November 25, 1999
`Tweens' flexing consumer muscle
Kids aged 9 to 14 control $1.6 billion income, survey findsBy Elaine Carey
Toronto Star Demographics Reporter
Today's 9- to 14-year-olds are getting better pay raises than their parents - by a long shot.
Between them, Canada's 2.44 million ``tweens'' control $1.6 billion in income this year, an average $667 per young person, according to a national survey for YTV released yesterday.
That's an increase of 6.7 per cent over last year - almost double their parents' increase in disposable income - and a whopping 45 per cent increase since 1995.
Even that may be underestimating the buying power of these young people, because more parents are letting their kids use credit cards to buy music, software and other stuff on-line, says retail consultant Len Kubas.
``We think the use of their parents' credit cards is going to grow even further with the growth in on-line shopping,'' he said.
As well, the survey found three out of four tweens get money ``as needed'' from their parents, as do the same proportion of 6- to 8-year-olds.
More mothers are working, so they're letting their 9- to 14-year-olds do their own shopping; they're having fewer kids so there's more money to go around; and ``parents are feeling guilty so they're trying to make up for spending less time with their kids by indulging them once in a while,'' says Julie Look, director of research for YTV.
Close to half get weekly allowance of nearly $8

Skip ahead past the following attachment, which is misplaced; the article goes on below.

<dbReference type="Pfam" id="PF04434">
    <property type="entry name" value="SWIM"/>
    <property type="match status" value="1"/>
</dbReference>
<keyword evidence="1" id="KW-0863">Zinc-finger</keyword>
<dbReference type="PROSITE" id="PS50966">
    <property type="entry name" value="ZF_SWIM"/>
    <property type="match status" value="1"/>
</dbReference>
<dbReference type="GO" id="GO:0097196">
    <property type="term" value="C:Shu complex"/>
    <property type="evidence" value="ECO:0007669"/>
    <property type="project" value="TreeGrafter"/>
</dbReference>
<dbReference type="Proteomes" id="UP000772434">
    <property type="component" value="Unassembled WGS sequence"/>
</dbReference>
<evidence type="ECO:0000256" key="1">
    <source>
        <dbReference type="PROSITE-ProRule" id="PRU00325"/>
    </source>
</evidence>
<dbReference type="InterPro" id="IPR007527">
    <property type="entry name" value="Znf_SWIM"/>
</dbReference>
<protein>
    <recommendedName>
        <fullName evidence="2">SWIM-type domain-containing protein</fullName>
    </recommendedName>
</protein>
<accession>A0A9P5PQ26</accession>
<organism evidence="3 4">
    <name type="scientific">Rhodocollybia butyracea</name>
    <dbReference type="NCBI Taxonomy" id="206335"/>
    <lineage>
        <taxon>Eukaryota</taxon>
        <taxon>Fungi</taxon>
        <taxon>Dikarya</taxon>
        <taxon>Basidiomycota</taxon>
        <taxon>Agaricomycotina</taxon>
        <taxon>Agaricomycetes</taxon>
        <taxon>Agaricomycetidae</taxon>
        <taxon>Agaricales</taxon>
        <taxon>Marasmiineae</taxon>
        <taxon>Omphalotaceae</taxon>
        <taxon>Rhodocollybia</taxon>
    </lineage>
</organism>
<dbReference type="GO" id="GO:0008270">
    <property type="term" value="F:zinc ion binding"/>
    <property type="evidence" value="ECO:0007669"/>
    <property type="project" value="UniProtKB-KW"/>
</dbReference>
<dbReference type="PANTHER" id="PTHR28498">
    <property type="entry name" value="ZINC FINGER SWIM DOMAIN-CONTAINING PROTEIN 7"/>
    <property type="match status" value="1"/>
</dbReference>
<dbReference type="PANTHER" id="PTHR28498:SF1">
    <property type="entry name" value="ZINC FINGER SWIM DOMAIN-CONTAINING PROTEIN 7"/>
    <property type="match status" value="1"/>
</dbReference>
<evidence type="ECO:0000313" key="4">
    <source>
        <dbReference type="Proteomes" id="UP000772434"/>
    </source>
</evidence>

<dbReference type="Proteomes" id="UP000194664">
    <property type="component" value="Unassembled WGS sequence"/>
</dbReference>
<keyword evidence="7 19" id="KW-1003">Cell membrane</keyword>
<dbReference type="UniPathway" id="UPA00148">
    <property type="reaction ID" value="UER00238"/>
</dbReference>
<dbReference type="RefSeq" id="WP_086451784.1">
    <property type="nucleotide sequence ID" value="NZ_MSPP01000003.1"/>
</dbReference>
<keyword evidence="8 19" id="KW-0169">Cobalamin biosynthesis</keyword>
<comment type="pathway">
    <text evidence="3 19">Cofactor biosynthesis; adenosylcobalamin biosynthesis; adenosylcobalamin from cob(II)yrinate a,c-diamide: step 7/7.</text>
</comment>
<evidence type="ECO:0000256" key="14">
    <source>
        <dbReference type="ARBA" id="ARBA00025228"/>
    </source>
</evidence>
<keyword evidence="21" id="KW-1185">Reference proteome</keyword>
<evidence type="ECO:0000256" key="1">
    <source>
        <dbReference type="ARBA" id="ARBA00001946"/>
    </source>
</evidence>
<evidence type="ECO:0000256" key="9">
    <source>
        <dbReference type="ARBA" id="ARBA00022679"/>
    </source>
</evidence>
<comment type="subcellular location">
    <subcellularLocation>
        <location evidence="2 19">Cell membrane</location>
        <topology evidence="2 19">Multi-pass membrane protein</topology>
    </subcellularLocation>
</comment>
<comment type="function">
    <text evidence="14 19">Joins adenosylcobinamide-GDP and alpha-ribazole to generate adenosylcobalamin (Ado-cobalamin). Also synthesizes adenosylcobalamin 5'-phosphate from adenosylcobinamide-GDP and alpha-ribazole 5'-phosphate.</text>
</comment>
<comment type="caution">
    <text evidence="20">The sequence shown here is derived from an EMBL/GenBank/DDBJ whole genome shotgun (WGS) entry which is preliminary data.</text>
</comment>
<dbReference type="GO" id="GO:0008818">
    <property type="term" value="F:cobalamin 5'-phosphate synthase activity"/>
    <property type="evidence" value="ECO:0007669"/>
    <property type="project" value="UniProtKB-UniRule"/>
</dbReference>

As well, ``mix and match'' families mean there are more stepparents and stepgrannies to indulge them, she says.
Marketers can't wait to get their hands on this 9 to 14 age group, the largest cohort since their baby boomer parents were that age. With ever-changing tastes in clothing, games and music, parents haven't a clue what to buy them anymore - so they're giving them money as gifts.
The survey of 610 9- to 14-year-olds and their parents across Canada was conducted by Creative Research International and is considered accurate to within plus or minus four percentage points 19 times out of 20.
It found close to half of them get an allowance that averages $7.80 a week, up from $7 last year. This, plus $157 for back-to-school clothes and supplies, $78 from family and relatives for birthdays and $73 for major holidays account for the bulk of their spending.
At the top of their shopping list are clothes, food, non-electronic games, toys, magazines and CDs, although boys put entertainment ahead of food and clothes.
As well, tweens have a significant influence over household buying decisions, the survey found. Three-quarters of them say they're often consulted when parents are buying clothing, computers, software and even the family car. Parents say their kids influence their buying decisions 82.6 per cent of the time.
One in five tweens are working part-time an average of 6 1/2 hours a week, with boys mainly doing outdoor work and girls babysitting.
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